The Speculist: Will the Kindle be the next Betamax?


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Will the Kindle be the next Betamax?

That's the question raised by this article at Market Watch.

Amazon's competitors, after fumbling about like the Washington Nationals for the past couple of years, are starting to get their act together. They're moving toward a shared e-book format, called ePub, that's different from the one on the Kindle.

And Allen Weiner, an expert in the e-book business at technology consultancy Gartner, Inc., says he knows that other manufacturers are poised to launch new reading devices with Kindle-style 3G wireless connections. Some may be announced as early as the next few weeks, he says.

Open systems historically dominate over closed systems. We should all be glad of that. But this doesn't mean that Amazon will be stuck with a bunch of unsaleable product as Sony was with the Betamax players.

Had Sony had the capability to quickly update Betamax players to be able to play VHS, they would eventually have done so and the format problem would have been a nonissue. But, of course, that was not possible. There were physical differences between the tapes that could not be changed on the fly.

Right now Kindle ebook readers are locked in. But they are locked in by software that can be easily updated.

Amazon is at the top of the ebook heap now, so let's assume they are smart. So how would a smart company with Amazon's unique position go about maximizing profit with an ebook reader?

They'd start with a product that's better than anything else being offered, but they'd lock it in. This would force the early adopters - people that want or need ebook readers the most - to buy both the reader and the books from Amazon.

Then, step 2, they'd open it up a little. Allow ebooks that are purchased at the Amazon site to be read on another popular device. Something like the iPhone.

Then once competitors start eating into their market share with an open standard they'd move to step 3. They would allow epub and PDF's (or whatever) on the Kindle while continuing to try to sell Kindle-only files at Amazon as long as possible.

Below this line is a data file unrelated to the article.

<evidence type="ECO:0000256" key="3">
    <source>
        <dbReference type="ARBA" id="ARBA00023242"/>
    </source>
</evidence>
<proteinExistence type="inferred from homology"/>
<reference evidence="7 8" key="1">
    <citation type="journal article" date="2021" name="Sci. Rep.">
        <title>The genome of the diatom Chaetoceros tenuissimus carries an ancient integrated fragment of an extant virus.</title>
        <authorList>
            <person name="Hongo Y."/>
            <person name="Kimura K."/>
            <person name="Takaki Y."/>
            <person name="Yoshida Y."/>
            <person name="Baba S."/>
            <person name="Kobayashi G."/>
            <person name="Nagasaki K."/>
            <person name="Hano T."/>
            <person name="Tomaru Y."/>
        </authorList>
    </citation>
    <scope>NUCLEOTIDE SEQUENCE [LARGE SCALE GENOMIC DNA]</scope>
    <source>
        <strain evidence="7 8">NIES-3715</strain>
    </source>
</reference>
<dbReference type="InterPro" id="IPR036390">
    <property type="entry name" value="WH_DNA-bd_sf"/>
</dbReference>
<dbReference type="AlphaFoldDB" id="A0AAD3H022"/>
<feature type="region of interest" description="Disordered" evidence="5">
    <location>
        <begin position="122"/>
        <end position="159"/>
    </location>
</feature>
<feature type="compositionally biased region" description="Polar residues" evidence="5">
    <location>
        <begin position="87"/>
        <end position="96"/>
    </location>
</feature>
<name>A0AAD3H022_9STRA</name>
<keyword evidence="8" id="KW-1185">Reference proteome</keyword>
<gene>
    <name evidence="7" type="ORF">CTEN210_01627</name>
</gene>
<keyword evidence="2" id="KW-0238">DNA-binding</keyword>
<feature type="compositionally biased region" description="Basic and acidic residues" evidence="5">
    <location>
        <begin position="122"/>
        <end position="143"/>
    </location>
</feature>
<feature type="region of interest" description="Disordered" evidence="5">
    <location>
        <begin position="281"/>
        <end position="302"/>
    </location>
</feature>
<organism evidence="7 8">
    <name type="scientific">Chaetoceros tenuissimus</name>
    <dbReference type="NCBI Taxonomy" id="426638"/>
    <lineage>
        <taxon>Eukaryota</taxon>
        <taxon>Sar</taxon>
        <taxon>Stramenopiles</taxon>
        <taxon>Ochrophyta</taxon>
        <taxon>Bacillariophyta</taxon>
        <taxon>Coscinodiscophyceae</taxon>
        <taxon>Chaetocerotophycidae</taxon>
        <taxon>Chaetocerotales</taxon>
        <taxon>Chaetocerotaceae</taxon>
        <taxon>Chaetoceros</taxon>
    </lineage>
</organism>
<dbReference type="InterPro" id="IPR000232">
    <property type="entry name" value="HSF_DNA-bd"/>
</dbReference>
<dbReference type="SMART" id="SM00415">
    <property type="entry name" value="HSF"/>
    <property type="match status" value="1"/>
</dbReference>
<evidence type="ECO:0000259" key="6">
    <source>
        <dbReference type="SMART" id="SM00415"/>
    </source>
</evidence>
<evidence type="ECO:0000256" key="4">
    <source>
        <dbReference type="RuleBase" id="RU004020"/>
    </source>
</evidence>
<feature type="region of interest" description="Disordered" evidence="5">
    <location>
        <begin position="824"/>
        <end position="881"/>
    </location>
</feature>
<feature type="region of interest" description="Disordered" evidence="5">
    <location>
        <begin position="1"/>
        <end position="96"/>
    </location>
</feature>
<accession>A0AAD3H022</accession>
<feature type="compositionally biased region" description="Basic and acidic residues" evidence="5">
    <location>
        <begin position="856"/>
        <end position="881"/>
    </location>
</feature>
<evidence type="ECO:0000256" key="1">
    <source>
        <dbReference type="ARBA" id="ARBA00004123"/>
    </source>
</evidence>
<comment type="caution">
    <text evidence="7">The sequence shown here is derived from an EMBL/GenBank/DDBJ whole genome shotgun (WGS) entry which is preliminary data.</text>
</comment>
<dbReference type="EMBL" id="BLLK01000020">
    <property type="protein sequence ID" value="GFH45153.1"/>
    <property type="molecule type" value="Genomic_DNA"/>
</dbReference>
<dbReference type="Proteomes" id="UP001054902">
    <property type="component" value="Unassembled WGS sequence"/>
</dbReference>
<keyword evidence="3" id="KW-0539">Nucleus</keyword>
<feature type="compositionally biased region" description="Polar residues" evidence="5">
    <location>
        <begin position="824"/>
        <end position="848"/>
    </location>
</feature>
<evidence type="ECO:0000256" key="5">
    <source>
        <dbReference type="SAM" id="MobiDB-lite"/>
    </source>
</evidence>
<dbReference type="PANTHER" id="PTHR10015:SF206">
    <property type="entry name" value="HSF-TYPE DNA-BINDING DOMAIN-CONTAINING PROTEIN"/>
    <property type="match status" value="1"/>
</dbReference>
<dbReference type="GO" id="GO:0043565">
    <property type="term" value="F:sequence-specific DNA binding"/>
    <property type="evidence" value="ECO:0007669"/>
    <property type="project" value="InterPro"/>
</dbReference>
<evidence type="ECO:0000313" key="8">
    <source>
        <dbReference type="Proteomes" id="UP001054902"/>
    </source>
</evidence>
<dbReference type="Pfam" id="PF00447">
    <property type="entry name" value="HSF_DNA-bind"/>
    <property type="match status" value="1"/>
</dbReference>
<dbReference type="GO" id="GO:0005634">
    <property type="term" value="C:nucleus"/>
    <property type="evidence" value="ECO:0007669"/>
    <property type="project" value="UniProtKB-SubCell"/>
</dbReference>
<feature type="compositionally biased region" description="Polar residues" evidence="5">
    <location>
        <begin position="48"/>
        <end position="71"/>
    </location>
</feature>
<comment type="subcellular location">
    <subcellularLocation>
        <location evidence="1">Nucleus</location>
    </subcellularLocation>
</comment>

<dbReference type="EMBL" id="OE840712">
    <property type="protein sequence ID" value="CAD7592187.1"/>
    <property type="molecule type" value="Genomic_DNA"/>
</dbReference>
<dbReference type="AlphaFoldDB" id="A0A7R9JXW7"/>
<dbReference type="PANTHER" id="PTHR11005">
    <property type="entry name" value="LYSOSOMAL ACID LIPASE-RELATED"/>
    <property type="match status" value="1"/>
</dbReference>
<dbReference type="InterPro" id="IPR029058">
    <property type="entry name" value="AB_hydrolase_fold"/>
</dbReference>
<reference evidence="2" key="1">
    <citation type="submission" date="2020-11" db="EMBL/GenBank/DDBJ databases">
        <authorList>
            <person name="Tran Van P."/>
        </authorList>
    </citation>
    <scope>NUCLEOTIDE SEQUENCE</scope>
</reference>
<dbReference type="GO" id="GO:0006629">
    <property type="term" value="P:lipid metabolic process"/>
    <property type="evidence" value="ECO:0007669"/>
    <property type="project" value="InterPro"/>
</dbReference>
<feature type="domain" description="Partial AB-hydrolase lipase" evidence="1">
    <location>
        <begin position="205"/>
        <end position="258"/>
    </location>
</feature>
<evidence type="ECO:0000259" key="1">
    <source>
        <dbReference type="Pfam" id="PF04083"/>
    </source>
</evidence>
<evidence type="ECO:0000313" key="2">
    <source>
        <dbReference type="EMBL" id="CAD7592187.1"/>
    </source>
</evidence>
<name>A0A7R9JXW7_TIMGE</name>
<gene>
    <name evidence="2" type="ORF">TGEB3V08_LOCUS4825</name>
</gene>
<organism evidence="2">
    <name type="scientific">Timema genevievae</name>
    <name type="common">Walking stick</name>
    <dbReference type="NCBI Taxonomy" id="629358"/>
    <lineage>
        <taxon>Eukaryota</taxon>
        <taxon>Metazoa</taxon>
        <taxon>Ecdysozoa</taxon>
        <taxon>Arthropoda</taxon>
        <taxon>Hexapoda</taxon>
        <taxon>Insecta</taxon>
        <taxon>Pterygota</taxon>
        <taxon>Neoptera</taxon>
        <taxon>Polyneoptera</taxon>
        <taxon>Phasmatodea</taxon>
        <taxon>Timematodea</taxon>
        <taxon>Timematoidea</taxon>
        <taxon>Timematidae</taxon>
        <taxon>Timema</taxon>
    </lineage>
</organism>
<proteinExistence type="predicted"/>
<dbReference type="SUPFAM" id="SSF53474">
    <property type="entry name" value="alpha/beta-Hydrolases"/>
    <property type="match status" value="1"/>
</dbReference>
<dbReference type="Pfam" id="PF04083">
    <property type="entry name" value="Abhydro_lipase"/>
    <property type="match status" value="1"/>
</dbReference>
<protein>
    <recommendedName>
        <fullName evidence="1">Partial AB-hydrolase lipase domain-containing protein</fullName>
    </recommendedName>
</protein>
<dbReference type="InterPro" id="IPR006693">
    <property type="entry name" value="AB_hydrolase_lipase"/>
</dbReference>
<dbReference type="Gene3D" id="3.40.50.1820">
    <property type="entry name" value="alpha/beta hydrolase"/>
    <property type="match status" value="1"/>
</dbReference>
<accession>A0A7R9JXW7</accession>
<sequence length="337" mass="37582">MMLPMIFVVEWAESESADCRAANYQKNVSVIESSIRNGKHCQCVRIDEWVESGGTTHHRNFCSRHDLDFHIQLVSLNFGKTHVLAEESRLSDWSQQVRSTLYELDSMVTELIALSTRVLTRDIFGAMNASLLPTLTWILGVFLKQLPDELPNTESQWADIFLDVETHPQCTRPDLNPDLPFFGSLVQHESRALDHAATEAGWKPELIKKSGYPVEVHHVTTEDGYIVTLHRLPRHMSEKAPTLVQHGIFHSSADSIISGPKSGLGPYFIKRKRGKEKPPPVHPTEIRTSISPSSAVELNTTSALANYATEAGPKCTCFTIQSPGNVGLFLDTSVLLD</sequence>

Then, step 4, they abandon their DRM'd format and start selling open format ebooks for the Kindle (or anything else) at Amazon.

Right now Amazon is at step 2. How long it takes for Amazon to move to step 3 and 4 has more to do with how successful the competitors are at pushing their new open standard than anything else. We should all wish them success. Open is better for the consumer.

But from a business perspective why shouldn't Amazon encourage the sale of their own device and ebooks with a closed system at this time? Nobody has a similar updatable-anywhere ebook reader. When another company offers a similar device that is also open, Amazon can quickly adapt. The Kindle doesn't face the physical incompatibility problem that Sony's Betamax faced.

Check out my review of the Kindle here, and my bet regarding Kindle-like ebook readers here.


So, Amazon is letting their competitors determine the timing of events in the Kindle world! How dumb can you get. Want to see what the electronic junk at the back of your closet in ten years lools like: look at a Kindle. I want an open-sourced, color, fast, wireless, multiple format reader that costs $99.95 . I'm waiting until I can get it. I bet millions of others are too.

I just bought my first eBook for iPhone Kindle: Beginning Joomla.

I like it so far, esp the feature that lets you decide: black text on white pages (the default); the reverse; or black text on sepia-colored pages.

I much prefer the 3rd option. I can read it just fine at night, yet the glare is not so much that my eyes start watering like crazy.

Text is legible at the default size, although you can bump it up or down. I'm still kind of getting used to dbl-clicking on illustrations and having to scan them waaaaay up close, but what else can you expect for such a limited screen size? So that's an non-issue for me.

Oh yes....and the Kindle's FREE. Gotta like that (esp after what I paid for the iPhone).


"So, Amazon is letting their competitors determine the timing of events in the Kindle world"

Well, no. Amazon's Kindle was the first to offer 3G buy-a-book-anywhere technology. It was also one of the first to use electronic paper technology that's easy on the eyes.

Will my Kindle be in the back of my closet in 10 years? I sure hope so! It will be right beside every other electronic item I'm using today. By then I might be using a Kindle version 5, or some fast moving competitor's product.

Would I prefer an open system today? Yep.

The point I was making with this post is that what Amazon is doing today makes perfect business sense... for today. When the competitive environment changes, they will be able to quickly open up their system. I suspect that's exactly what will happen.

I could be wrong. iTunes continues to be a success even as (get this) Amazon offers DRM free music at their website.

I had the best Mothers Day . My 3 kids bought me the Kindle 2.
It is the best gift I could have received. I am a Dialysis patient and I bring it with me and read during my 3 hours on dialysis. I use only one arm and the Kindle is perfect for changing pages and going back.

I have read 3 books already and I am taking Kindle with me where ever I go and have to wait I just take it out of my purse and read.
It is the best. I highly recommend KINDLE 2.

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